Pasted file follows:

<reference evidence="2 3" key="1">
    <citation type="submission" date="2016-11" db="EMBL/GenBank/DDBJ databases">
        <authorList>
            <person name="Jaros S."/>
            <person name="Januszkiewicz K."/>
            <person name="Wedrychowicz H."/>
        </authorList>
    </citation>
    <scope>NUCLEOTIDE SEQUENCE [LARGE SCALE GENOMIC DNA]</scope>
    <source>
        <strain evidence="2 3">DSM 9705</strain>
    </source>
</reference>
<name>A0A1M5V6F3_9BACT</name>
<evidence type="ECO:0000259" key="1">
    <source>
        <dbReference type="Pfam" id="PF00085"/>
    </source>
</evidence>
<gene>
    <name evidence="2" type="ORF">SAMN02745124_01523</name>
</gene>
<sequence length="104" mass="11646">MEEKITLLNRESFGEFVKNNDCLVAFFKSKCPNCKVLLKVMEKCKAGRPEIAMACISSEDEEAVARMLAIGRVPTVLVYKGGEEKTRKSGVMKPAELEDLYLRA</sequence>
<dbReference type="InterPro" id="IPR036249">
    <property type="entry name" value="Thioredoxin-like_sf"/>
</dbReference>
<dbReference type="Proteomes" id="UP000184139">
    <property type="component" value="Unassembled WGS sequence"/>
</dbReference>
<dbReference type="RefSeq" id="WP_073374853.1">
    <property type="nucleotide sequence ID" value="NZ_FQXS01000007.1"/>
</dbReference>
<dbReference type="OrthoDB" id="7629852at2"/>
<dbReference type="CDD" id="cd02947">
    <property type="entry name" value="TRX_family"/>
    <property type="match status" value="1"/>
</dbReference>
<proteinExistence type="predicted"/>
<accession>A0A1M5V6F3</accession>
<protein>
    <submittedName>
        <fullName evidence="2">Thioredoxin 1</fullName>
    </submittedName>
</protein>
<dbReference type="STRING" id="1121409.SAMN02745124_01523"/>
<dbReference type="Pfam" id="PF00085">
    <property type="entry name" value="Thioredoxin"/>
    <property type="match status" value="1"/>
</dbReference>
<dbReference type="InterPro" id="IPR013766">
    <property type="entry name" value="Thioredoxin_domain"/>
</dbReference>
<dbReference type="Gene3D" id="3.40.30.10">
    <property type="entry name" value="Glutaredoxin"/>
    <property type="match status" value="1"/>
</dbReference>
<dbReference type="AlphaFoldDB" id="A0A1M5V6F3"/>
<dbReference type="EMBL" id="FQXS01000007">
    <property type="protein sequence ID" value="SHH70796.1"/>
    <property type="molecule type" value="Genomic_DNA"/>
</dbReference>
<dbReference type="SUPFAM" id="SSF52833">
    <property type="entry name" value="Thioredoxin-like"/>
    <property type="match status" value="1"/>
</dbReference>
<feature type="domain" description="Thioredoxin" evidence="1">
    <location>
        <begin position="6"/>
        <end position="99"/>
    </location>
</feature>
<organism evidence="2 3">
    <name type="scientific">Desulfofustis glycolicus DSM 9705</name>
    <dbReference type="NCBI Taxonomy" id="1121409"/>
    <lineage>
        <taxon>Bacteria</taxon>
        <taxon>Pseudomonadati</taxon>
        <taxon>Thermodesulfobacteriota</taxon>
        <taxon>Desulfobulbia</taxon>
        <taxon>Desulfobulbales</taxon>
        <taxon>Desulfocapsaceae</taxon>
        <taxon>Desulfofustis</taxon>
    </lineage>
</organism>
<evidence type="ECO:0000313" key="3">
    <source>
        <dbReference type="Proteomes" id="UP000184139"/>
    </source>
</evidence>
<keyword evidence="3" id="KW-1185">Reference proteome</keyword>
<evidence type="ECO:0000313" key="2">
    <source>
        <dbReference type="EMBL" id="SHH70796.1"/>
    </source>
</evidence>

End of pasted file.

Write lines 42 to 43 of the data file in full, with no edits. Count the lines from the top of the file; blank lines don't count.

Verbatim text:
        <fullName evidence="2">Thioredoxin 1</fullName>
    </submittedName>